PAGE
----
He tells me he and his colleagues feel “awful, absolutely rotten” when having to charge £150 to desperate people who come before the court: “Someone who’s stealing to survive, who’s not going out and stealing things to sell, someone who’s genuinely stealing because they’re hungry, and they’ve not got any food in the cupboards – that’s a completely different situation . . . . It [the charge] doesn’t recognise each individual’s case, and that each individual case should be judged by its own merit, and it completely removes from the hands of members of the judiciary the ability to ensure that justice is fair.”
There is also a fear among magistrates that the charge gives poverty-stricken defendants an incentive to plead guilty, simply to avoid paying a charge higher than £150. My source warns: “People who are innocent are going to be looking at it and thinking it’s going to be a lot cheaper to plead guilty – and that’s not how the justice system should work.”
The Ministry of Justice rejects the idea of an incentive to plead guilty, claiming that, as the charge will only be imposed on convicted offenders, those found innocent will not pay the charge, therefore “this will mitigate against any risk of adverse incentives”.
An MoJ spokesperson defends the criminal courts charge: “It is right that convicted adult offenders who use our criminal courts should pay towards the cost of running them. The introduction of this charge makes it possible to recover some of the costs of the criminal courts from these offenders, therefore reducing the burden on taxpayers.”
But the Magistrates Association, which represents about 80 per cent of the magistrates in England and Wales, is calling for the government to review the new policy. Its chairman, Richard Monkhouse, says: “Experienced magistrates resigning from the bench citing the charge as a key factor is a great cause of concern. Our members are telling us that they’re observing an influence on pleas, suggesting defendants may be pleading guilty just to avoid an even stiffer bill at the end of a trial.
“They are concerned at its mandatory nature given that sentencing should reflect an offender’s ability to pay. An urgent six month review is needed, rather than the statutory three years, so that the Lord Chancellor can grant magistrates the power decide how the charge is administered in individual cases. We need to let magistrates use their discretion.”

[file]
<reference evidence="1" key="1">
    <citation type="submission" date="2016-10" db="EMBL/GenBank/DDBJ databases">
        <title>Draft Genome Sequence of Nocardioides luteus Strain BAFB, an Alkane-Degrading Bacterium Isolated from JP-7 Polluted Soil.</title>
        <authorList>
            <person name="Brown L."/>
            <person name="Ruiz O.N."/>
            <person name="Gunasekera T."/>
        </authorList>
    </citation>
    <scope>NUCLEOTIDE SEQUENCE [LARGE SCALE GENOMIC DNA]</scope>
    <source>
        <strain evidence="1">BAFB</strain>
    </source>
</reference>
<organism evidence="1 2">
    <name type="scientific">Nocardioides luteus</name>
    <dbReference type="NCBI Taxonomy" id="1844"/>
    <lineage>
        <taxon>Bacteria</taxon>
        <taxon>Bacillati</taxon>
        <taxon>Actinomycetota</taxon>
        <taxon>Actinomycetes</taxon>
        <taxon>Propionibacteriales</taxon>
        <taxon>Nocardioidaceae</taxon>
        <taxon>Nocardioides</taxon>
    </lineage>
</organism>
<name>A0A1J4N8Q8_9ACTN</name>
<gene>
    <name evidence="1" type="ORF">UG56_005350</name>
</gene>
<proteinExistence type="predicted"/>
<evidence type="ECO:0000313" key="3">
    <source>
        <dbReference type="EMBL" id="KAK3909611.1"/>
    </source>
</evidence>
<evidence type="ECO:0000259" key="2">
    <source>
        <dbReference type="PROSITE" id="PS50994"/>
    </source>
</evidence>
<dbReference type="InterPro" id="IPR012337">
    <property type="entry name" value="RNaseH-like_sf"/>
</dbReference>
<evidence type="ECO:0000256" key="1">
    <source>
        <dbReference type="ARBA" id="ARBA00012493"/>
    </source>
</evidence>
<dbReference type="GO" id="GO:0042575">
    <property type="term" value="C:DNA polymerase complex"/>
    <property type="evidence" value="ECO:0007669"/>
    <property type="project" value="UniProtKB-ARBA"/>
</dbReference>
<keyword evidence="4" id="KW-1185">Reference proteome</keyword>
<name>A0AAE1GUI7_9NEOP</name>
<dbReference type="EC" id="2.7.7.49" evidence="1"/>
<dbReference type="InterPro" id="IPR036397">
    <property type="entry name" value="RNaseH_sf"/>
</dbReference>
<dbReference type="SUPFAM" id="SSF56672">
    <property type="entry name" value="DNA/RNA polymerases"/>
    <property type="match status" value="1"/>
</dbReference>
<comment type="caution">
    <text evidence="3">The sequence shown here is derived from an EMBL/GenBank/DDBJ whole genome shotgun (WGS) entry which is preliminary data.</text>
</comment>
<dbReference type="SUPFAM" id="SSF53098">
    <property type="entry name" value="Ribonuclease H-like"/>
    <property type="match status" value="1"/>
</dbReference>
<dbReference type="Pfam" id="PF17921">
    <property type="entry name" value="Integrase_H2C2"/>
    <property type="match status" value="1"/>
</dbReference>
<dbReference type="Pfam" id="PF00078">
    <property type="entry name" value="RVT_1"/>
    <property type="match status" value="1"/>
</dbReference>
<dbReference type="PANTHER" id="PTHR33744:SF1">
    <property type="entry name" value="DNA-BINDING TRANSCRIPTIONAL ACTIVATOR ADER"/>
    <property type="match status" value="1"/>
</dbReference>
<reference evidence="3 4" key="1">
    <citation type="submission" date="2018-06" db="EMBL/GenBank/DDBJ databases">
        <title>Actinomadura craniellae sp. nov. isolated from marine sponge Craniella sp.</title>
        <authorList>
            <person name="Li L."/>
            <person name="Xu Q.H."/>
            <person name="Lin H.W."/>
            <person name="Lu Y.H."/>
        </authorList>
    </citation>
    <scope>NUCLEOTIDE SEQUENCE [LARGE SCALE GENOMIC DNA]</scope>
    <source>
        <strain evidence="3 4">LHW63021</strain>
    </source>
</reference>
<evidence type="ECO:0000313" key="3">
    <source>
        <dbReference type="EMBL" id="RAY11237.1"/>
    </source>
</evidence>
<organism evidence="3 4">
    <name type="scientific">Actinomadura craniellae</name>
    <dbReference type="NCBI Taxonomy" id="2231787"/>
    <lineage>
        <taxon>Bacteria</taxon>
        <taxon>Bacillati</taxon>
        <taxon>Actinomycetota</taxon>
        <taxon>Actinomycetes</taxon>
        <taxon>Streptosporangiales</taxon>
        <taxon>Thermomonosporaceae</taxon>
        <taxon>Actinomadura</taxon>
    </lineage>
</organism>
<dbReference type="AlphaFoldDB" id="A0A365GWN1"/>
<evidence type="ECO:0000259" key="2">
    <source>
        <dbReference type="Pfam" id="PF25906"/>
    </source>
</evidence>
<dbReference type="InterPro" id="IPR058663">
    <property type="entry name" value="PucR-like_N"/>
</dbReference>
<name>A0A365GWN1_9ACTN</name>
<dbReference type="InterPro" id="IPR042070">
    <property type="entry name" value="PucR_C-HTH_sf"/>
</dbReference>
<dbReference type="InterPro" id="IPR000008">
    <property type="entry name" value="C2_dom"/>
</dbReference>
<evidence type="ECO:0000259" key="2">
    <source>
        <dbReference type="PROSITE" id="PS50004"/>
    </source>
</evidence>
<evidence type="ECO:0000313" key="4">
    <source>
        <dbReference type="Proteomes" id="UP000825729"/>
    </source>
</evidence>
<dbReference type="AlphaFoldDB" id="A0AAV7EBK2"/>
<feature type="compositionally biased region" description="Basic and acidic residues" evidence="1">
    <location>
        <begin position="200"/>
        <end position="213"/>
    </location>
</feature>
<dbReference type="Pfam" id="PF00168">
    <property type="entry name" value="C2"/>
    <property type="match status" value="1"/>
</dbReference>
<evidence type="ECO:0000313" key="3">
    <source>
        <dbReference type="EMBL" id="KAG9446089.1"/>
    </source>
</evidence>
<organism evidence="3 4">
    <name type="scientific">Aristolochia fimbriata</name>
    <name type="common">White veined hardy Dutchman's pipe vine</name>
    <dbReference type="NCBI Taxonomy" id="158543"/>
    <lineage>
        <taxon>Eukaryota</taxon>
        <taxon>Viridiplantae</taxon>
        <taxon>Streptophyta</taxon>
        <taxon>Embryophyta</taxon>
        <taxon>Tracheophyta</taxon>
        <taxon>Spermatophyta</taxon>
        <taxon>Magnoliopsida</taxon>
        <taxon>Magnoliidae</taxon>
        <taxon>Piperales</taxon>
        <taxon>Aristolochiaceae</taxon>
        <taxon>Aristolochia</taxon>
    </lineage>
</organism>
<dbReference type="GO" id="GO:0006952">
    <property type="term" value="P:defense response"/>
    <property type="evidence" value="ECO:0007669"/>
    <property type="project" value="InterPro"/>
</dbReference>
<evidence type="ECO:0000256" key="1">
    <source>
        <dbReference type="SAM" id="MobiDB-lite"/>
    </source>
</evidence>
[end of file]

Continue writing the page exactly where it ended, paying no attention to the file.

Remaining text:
The magistrate I speak to sees the charge as part of a broader attack by the government on the justice system. “This criminal court charge, coupled with the cuts to legal aid, coupled with the court closures, they’re just trying to transform it into something else, which is completely driven by ideology. The horrific things you see [due to the criminal courts charge] just really serves to highlight the impact that this is actually having on people’s lives . . . It’s a completely sordid state of affairs.”
He concludes: “It’s a really, really nasty piece of legislation that takes no account whatsoever of the needs of vulnerable individuals.”
The criminal courts charge: costing courts their common sense
12 May A 32-year-old homeless woman was convicted of begging in Trinity Square, Nottingham. She was ordered to pay a £150 criminal courts charge, and a £15 victim surcharge.
11 June A 37-year-old woman who stole shampoo worth £2.39 from a shop in Banbury, Oxfordshire, was given a six-month conditional discharge and ordered to pay a £150 criminal courts charge, £35 costs and a £15 victim surcharge.
18 June A 29-year-old homeless man in Torbay is charged a £900 criminal courts charge for shoplifting.
22 June A 30-year-old homeless woman was convicted in her absence of begging in a car park in Coventry, West Midlands. She was ordered to pay a £150 criminal courts charge, a £30 fine and a £20 victim surcharge.
22 June A 38-year-old homeless man admitted to persistently begging in Oxford, Oxfordshire, and breached an Asbo prohibiting him from sitting within ten metres of a cash machine. He was jailed for 30 days and ordered to pay a £150 criminal courts charge.
29 June A 31-year-old woman from Mansfield, Nottinghamshire, admitted stealing shower gel worth £2.39 from a pharmacy. She was jailed for 14 days and ordered to pay a £150 criminal courts charge, a £20 victim surcharge and £2.39 in compensation.
18 July A 34-year-old man was handed a six-week community order with curfew and was ordered to pay a £150 criminal courts charge, £85 costs and a £60 victim surcharge for stealing three bottles of baby milk from Sainsbury’s.
22 July A football fan in Mansfield town centre, who denied threatening opposing supporters in a town centre clash, changed his plea after being told he could be facing court costs of more than £600.
5 August A 26-year-old homeless man who stole a can of Red Bull worth 99p from a supermarket in South Shields, Tyne and Wear, was given a conditional discharge and ordered to pay a £150 criminal courts charge and a £15 victim surcharge.
14 August A 32-year-old woman was fined £328 for stealing a pack of Mars bars, £150 of which was the criminal courts charge. Her fine was crowdfunded by online campaigners outraged at the court’s decision.